Publication and Participation Restrictions
Generally speaking, the export control regulations permit U.S. universities to allow foreign nationals (e.g., students, faculty, academic appointees, and non-employee participants in University programs) to participate in fundamental research projects without securing a license. They also permit U.S. universities to share with foreign nationals in the U.S. or abroad “‘technology’ or ‘software’ that arises during, or results from, fundamental research and is intended to be published,” also without securing a license. This carve-out is known as the Fundamental Research Exclusion, or the FRE.
In alignment with UC Policy, UCLA’s principal strategy for compliance with the U.S. export control regulations is based upon maintaining an open, fundamental research environment. Indeed, principal University tenets, including the freedom to publish and disseminate research results, nondiscrimination and open access to University classrooms, libraries, laboratories, and specialized research facilities, without regard to citizenship, are consistent with the requirements of the FRE. To maintain the FRE, no University employee can consent (e.g., as a term or condition of an award or in a written or verbal side agreement or arrangement), or otherwise engage in behavior that restricts publication or the participation of foreign nationals.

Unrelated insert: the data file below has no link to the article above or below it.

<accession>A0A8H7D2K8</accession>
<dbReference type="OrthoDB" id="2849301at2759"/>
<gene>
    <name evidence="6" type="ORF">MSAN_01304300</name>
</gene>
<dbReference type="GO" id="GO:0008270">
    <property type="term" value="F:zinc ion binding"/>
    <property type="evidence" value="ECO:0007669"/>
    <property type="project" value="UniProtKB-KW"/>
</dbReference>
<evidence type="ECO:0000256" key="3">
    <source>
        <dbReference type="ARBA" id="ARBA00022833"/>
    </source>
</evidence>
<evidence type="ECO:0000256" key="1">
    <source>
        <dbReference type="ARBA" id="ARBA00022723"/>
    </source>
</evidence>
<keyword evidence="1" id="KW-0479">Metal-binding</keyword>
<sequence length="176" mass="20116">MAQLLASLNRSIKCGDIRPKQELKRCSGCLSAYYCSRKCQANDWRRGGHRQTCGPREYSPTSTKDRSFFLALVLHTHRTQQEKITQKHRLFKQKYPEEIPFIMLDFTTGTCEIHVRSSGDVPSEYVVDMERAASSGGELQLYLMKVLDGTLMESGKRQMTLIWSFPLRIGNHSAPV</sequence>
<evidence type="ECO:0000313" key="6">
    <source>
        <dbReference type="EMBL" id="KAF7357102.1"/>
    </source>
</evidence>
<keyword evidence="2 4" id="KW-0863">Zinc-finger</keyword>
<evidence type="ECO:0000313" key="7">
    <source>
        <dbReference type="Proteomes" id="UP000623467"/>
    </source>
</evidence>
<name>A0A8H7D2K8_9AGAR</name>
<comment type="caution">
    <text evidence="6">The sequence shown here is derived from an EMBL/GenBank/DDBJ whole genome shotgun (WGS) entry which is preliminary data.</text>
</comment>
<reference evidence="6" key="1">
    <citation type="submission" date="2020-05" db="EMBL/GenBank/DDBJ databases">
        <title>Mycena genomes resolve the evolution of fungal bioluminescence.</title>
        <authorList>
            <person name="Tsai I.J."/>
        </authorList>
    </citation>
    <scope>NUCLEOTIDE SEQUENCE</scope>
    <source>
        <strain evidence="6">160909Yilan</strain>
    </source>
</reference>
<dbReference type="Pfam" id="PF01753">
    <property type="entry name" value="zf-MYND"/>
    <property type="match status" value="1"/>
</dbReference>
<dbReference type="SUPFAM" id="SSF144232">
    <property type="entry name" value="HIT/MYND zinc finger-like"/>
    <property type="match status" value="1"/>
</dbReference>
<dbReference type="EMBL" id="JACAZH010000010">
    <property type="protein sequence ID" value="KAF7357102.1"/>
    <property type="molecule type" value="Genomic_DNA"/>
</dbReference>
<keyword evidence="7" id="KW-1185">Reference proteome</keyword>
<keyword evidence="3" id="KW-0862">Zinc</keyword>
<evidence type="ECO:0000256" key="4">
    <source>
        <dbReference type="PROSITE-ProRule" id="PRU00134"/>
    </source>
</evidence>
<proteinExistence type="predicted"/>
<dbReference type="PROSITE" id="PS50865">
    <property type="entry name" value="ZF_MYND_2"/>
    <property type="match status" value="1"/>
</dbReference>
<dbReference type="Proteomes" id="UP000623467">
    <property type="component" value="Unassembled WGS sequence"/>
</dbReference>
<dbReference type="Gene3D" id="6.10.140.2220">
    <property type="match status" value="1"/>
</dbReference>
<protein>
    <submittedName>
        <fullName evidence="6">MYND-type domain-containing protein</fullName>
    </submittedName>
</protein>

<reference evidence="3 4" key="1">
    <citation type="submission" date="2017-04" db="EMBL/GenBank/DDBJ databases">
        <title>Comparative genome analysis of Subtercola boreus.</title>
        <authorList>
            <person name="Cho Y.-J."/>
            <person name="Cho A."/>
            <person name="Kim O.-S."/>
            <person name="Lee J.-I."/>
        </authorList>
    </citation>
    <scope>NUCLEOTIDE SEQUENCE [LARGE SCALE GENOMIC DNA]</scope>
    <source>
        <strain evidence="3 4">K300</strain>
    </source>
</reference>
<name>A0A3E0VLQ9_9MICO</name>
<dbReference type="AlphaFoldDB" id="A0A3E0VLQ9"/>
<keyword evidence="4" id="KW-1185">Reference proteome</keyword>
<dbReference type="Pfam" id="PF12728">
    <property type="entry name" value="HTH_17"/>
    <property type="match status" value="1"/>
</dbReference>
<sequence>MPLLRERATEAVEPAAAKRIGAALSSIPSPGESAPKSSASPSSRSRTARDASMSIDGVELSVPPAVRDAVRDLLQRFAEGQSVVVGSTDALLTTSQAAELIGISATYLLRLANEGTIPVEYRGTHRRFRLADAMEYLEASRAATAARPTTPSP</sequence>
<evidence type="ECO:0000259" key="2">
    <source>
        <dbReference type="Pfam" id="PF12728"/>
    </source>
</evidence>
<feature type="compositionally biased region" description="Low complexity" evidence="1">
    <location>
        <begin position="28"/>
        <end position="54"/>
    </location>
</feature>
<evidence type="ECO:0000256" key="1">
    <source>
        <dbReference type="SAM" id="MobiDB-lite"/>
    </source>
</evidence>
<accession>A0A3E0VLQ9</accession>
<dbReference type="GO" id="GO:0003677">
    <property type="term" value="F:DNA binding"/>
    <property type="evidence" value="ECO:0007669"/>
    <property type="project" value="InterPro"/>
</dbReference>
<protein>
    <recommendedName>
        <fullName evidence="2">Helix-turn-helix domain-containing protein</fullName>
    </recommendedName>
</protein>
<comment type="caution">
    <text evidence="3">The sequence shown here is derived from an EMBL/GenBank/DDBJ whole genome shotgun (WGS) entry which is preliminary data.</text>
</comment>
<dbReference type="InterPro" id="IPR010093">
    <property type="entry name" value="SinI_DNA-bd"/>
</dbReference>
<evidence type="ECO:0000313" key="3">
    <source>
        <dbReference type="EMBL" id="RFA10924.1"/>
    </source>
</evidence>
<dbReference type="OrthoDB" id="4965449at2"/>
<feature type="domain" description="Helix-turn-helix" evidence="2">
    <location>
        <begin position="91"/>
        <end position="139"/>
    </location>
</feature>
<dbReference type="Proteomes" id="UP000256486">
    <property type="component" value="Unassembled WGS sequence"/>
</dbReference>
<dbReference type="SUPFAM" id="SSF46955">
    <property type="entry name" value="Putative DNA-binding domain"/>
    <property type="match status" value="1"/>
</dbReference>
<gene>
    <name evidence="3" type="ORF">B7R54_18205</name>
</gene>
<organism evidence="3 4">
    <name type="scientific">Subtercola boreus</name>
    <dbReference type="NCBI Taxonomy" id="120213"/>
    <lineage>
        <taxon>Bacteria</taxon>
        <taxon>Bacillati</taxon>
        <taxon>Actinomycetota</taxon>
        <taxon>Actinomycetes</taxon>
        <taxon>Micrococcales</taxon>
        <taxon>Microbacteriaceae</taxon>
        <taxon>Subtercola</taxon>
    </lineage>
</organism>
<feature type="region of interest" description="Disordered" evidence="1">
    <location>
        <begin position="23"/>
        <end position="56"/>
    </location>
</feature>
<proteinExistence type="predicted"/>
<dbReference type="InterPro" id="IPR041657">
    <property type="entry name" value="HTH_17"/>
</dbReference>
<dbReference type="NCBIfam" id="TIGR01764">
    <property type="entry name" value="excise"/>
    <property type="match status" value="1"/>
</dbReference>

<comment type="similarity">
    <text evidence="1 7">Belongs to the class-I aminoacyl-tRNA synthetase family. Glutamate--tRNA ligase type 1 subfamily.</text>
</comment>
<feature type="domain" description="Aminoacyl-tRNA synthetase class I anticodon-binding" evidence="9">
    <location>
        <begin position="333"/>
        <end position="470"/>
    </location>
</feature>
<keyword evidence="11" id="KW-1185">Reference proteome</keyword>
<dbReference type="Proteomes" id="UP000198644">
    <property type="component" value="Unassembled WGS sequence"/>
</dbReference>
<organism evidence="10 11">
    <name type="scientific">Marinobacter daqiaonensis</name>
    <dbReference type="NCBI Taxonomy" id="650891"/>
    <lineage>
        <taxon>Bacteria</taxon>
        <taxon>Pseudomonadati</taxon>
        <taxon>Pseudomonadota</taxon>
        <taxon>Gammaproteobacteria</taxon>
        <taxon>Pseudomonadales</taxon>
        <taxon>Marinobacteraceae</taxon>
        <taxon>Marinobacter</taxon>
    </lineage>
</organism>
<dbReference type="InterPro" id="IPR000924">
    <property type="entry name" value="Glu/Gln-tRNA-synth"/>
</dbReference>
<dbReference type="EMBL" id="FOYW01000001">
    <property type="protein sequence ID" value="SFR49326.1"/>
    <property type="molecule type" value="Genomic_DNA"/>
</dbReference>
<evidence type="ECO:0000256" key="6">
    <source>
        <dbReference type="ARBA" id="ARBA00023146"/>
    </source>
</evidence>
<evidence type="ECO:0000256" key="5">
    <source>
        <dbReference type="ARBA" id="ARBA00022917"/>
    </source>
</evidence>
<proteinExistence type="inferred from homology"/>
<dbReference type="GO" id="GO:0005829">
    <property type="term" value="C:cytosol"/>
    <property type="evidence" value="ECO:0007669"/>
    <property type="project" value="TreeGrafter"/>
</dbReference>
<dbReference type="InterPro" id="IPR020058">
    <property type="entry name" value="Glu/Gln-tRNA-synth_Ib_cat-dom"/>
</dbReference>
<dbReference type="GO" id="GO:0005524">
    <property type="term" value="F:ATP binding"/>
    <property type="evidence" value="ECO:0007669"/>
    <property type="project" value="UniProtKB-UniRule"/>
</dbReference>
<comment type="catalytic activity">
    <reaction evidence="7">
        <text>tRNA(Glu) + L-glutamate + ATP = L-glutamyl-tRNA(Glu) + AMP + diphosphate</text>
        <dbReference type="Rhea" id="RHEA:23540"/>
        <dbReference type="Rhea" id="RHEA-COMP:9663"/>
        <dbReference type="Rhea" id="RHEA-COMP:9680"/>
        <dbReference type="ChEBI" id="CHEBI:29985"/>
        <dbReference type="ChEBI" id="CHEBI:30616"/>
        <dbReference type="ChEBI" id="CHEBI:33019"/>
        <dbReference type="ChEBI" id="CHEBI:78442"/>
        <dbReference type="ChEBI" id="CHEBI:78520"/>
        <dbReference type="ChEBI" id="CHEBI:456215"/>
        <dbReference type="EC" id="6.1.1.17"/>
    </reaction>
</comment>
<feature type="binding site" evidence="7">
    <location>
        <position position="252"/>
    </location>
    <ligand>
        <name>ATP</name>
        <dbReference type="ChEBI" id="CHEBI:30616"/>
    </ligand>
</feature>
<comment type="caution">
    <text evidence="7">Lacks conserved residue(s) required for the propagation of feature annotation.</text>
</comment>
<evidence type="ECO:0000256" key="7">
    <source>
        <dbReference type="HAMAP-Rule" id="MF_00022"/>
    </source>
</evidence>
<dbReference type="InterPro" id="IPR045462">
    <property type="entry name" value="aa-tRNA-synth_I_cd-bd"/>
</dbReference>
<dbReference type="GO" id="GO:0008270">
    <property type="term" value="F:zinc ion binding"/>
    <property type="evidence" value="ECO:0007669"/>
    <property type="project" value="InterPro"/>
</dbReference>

Investigators are asked to consider export controls in proposal submissions and research agreements (e.g., materials transfer agreement). The proposal checklist on the Extramural Proposal Approval and Submission Summary (EPASS) includes questions about export controls. Your answer to these questions may indicate potential export controls that require a review by Research Policy & Compliance. The contract and grant analyst will contact our office as necessary and you may also reach out directly with questions to email@example.com.
International Research Collaboration
As Chancellor Gene Block reaffirmed in November 2019, “Much of our research requires international collaboration. Our collaborative spirit has helped U.S. to thrive, and we are committed to protecting a research and teaching environment that is open and cooperative and facilitates the appropriate exchange of research results.” In addition to the regular proposal review process described above, export control questions that may arise during the course of an engagement should be directed to firstname.lastname@example.org.
Any research collaborations involving Cuba, Iran, North Korea, Sudan, or Syria requires an export control review prior to UCLA commitment. Please contact email@example.com.